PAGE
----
Cutting costs has been the key to solar’s rapid expansion this decade. The lion’s share of cost reductions in the solar industry has come from reductions in module prices. The $4 per watt you’d have paid in 2006 for modules alone gets you the entire residential solar system installed today.
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In this report, the authors examine California's leadership in US expansion of renewable energy electricity generation by discussing first the boom in utility-scale solar farms in California and the subsequent employment effects of having built 4
While PV modules and other hardware costs have dropped significantly over recent years, non-hardware soft costs have also fallen, but not nearly as sharply.
The National Renewable Energy Laboratory (NREL) recently released a report that breaks down the ‘soft costs’ associated with the installation of residential and commercial photovoltaic systems in greater detail than ever before, with detailed looks at customer acquisition and system design costs, as well as permitting, inspection and interconnection costs.
More than 18,000 municipalities in the U.S. set their own solar permitting requirements. As a result, solar permitting requirements and costs vary dramatically city by city. Solar permitting can either be a walk in the park, or a bureaucratic headache. Vote Solar is developing a highly interactive permitting website that catalogs and scores current municipal permitting practices. The website incorporates data on current permitting practices from Clean Power Finance’s (CPF) National Solar Permitting Database (www.solarpermit.org), and scores municipalities on Vote Solar and the Interstate Renewable Energy Council’s (IREC) nine ‘solar permitting best practices.’ The website will include an education center with resources to empower citizens to streamline permitting practices in their communities.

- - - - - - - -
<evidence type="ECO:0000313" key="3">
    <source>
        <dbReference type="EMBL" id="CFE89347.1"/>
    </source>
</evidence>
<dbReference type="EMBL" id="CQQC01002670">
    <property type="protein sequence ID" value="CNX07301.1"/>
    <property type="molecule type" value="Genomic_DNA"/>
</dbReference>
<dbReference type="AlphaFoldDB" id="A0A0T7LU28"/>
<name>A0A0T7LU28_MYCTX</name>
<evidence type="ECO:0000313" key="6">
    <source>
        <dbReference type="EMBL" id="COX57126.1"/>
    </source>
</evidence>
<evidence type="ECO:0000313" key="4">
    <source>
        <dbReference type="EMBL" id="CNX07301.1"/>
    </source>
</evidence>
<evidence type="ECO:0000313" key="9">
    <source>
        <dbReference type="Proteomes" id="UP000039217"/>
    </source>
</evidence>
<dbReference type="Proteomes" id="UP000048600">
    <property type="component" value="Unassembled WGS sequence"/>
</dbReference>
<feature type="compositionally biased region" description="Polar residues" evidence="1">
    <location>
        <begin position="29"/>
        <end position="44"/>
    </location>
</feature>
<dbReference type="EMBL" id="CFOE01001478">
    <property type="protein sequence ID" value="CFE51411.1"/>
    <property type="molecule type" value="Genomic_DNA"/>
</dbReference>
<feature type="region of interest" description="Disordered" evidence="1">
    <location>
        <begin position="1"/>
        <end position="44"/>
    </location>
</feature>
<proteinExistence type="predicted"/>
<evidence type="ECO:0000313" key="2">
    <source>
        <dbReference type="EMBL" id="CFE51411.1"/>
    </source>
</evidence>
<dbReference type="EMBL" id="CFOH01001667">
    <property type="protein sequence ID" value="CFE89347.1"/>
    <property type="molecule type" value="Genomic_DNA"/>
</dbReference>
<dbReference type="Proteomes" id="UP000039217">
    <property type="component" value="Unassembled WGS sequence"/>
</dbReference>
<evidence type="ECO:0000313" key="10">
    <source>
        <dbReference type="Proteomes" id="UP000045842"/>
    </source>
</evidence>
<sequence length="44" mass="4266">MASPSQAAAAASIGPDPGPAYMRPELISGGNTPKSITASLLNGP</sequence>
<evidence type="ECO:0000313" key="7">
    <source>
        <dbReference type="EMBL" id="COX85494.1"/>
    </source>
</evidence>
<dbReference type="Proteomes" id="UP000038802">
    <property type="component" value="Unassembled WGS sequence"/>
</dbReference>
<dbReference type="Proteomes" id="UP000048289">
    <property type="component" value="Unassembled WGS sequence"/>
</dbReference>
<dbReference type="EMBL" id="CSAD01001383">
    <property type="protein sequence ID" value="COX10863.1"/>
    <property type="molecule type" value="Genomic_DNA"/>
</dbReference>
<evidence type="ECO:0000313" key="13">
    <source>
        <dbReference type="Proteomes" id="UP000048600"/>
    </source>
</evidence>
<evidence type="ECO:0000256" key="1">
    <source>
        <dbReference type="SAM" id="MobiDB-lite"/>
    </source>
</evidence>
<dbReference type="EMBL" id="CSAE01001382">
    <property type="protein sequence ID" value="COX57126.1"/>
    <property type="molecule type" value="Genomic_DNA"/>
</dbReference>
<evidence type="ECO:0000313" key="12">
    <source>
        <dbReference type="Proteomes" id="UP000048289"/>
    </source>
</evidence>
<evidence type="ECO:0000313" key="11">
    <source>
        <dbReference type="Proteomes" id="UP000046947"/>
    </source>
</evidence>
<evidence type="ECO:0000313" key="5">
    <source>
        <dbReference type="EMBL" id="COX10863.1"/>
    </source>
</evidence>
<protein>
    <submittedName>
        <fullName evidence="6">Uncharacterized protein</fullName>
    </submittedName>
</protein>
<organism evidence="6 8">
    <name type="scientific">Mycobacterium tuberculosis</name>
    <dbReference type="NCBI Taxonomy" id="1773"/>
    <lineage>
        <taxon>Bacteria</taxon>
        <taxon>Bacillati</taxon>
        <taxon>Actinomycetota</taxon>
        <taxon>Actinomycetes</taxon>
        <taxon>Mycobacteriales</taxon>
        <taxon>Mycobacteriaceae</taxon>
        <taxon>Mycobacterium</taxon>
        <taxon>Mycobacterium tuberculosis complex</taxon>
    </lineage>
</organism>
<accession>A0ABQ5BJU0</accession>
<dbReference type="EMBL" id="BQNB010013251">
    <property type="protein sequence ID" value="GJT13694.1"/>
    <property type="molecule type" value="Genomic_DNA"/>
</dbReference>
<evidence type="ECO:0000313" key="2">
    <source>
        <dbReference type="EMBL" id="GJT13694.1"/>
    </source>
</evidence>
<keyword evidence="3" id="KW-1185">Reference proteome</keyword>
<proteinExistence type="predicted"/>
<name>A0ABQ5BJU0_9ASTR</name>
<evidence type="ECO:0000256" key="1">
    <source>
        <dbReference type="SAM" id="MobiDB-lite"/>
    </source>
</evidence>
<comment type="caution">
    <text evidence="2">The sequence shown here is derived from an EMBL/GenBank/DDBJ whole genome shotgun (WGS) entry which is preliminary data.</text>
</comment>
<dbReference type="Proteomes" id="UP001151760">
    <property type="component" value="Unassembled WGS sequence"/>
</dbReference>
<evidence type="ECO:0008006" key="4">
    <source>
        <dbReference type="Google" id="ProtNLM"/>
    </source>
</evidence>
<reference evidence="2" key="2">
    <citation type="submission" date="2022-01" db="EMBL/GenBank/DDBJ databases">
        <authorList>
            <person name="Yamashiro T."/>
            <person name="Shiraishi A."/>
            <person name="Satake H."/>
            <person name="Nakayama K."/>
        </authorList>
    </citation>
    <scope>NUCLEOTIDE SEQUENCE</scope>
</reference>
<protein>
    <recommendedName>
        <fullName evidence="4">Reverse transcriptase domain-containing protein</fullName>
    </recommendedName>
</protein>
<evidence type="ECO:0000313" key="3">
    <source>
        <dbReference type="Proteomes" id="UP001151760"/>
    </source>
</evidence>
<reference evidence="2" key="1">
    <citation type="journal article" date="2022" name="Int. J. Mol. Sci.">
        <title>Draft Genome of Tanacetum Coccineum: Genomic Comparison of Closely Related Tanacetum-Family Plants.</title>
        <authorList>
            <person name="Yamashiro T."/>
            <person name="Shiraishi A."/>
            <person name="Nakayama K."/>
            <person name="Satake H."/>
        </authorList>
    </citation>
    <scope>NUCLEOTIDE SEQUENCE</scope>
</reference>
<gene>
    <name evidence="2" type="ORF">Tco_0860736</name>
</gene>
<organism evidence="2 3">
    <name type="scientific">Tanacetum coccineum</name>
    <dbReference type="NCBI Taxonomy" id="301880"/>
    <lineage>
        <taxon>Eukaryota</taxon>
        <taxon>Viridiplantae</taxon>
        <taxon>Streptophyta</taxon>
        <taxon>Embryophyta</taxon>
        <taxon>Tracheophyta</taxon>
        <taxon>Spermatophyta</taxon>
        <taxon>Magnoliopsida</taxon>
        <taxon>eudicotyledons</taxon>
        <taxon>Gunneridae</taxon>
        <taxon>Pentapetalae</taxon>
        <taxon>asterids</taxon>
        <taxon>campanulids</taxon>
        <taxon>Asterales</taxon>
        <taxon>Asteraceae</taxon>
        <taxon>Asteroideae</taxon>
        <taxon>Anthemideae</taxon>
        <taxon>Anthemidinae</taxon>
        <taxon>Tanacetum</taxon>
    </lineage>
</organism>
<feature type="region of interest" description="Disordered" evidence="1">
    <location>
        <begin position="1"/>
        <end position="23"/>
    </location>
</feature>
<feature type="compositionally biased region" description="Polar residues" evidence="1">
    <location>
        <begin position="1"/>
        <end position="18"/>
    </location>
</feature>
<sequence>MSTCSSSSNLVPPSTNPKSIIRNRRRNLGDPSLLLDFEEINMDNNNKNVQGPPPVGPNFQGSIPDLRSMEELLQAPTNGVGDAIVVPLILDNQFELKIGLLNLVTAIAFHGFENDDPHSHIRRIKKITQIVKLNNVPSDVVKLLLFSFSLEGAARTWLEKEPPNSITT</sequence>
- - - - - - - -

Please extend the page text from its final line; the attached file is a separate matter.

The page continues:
This factsheet provides a list of renewable energy projects to which the Bureau of Land Management (BLM) has given priority in 2012.
This factsheet provides a list of solar power projects that are pending or have received permits by the Bureau of Land Management (BLM).
Comments submitted to BLM on May 16, 2012 regarding the Draft Environmental Impact Statement for the Restoration Design Energy Project.
Joint Comments from the Arizona Solar Working Group to the Arizona BLM submitted May 16, 2012.